A trio of Parker’s fabulous faculty members—Integrated Learning and Information Science Department members Sarah Beebe and Mary Catherine Coleman, along with 5th grade teacher Mike McPharlin—recently presented a panel at SXSW EDU® Conference & Festival, a component of the South by Southwest® (SXSW®) family of conferences and festivals. Their panel delivered its topic—SEL: Construct Understanding with Gaming & Design—in a workshop format interacting with their peers from across the educational landscape: teachers, administrators, educational program designers, makerspace coordinators, librarians and educational technology facilitators, to name a few.
Their panel asked and discussed three main questions: “Can students make deeper connections with social emotional learning (SEL) when it is gamified? How does the design thinking process offer structure to the SEL curriculum? Can SEL be effectively taught through a constructivist approach?” To answer these questions, the trio explained the ways they have used the design thinking process, gamification and soft and hard maker materials to have students dive deeper into their own social emotional learning and think about their own thinking. Participants at the panel learned more about the process, saw student work and heard, firsthand, about some learning outcomes the process achieved.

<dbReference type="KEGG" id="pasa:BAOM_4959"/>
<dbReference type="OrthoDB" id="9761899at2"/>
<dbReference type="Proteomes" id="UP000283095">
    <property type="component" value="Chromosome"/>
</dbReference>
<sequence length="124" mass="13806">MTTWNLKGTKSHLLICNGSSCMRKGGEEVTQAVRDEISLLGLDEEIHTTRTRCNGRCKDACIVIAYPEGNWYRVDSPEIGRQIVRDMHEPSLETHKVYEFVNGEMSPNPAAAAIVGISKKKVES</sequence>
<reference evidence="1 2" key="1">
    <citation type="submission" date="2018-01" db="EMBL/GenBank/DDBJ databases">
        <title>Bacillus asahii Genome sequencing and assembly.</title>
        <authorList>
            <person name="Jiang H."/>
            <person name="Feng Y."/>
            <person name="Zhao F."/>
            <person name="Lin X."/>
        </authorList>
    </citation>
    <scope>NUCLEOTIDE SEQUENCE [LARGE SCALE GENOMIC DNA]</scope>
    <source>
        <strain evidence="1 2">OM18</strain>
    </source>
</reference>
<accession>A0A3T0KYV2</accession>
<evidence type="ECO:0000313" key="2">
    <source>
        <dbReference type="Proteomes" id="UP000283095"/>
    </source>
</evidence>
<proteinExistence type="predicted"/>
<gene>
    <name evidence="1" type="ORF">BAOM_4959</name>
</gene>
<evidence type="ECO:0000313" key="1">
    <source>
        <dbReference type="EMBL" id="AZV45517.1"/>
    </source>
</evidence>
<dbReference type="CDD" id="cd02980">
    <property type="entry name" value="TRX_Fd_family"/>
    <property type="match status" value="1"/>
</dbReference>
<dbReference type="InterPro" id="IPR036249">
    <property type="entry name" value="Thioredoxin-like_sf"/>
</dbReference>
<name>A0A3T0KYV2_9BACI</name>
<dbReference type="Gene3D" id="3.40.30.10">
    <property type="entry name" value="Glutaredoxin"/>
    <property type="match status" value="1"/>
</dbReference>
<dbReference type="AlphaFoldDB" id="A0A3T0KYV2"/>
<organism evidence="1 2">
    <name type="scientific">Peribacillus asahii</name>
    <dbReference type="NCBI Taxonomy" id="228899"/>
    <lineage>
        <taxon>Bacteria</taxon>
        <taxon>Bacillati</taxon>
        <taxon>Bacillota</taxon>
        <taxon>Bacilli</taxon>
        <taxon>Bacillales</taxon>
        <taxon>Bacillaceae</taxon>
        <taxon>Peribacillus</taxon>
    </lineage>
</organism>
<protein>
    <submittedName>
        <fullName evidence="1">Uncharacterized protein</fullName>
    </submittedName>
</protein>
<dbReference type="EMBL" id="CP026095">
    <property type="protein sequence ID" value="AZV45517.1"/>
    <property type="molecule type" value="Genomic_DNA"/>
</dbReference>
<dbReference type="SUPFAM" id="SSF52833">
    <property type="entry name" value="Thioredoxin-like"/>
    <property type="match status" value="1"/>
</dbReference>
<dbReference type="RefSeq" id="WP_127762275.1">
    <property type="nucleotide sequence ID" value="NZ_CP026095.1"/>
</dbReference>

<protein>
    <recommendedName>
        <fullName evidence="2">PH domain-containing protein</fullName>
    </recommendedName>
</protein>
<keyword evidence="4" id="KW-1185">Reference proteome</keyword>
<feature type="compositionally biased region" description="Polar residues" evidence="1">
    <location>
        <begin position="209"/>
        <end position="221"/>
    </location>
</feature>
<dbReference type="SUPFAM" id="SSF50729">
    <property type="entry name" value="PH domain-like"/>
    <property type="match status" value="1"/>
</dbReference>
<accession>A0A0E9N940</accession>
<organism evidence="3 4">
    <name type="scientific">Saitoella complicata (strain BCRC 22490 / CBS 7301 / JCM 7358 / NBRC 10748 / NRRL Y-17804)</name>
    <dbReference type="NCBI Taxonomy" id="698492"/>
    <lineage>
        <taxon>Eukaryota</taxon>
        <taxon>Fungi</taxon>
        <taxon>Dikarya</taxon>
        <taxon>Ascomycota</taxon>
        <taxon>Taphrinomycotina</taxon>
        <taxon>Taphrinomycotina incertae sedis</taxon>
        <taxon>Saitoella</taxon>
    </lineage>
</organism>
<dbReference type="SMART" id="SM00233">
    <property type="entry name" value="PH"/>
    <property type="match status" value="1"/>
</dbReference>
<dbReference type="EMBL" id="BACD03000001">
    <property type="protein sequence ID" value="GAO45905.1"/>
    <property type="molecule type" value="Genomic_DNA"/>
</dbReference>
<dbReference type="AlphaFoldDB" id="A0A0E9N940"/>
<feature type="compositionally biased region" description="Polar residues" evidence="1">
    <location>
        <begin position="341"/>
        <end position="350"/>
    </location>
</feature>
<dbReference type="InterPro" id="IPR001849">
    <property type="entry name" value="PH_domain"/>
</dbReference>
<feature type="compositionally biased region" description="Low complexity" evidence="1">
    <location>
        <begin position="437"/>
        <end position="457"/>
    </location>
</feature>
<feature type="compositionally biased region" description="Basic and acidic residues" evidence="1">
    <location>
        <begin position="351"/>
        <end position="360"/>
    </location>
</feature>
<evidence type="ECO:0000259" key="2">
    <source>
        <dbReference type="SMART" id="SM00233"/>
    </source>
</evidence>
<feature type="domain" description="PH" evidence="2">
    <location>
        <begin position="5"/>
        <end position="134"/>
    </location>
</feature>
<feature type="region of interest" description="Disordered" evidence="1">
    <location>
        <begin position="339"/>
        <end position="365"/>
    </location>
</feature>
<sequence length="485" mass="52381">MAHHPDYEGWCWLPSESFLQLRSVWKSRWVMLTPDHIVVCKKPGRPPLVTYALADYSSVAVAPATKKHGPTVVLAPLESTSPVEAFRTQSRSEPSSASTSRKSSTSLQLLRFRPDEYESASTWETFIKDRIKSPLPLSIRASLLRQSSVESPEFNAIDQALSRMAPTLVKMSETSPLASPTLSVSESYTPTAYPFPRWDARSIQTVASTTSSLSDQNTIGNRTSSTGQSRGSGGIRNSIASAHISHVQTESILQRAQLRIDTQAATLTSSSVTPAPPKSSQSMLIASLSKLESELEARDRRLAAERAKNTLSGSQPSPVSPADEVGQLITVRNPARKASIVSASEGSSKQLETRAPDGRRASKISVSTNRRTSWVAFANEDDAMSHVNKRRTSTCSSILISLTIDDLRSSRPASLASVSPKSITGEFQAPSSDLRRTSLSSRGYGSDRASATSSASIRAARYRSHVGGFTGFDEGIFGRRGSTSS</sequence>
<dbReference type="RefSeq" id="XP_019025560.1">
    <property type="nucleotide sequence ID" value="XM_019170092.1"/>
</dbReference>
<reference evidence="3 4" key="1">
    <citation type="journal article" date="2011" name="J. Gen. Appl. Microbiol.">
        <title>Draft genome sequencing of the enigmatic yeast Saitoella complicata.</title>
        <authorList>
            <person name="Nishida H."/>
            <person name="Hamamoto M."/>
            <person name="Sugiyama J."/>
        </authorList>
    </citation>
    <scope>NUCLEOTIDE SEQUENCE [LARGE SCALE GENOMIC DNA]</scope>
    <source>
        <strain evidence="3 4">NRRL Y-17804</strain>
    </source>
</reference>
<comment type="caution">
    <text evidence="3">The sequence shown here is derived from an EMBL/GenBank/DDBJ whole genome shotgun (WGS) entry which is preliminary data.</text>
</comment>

In discussing their curriculum, the trio shared, “Many of the social emotional learning curriculums that exist are drag and drop plugin lessons. We set out to allow our students to construct their own social emotional learning curriculum using design thinking and gaming. By giving students ownership of their learning about social emotional competencies they were able to dive deeper into their own thinking and learning to create games designed to make the user think about their thinking. Focusing on one of the CASEL SEL competencies
, students engaged in the design thinking process. Working in a collaborative setting, students determined the questions to conduct empathy interviews with different age groups at our school. They took the information from the interviews to define themes about the specific competencies and ideated and prototyped games, using both soft and hard maker materials, which encouraged the user to think more deeply about the specific competency. Students tested their games with a focus group and received feedback, then implemented changes based on that feedback.”
All in all, it was a very successful, informative and thought-provoking panel discussion. They hope that, after working through and understanding some of the work they have been doing at Parker, those who attended the panel will walk away with a structure they can apply to their own social emotional work with their students.
Parker is very proud of Beebe, Coleman and McPharlin. This kind of learning happens throughout the building, and we are especially glad when others outside of our Model Home have the chance to experience the ways Parker’s faculty continuously push the educational envelope.
for more photos from this panel.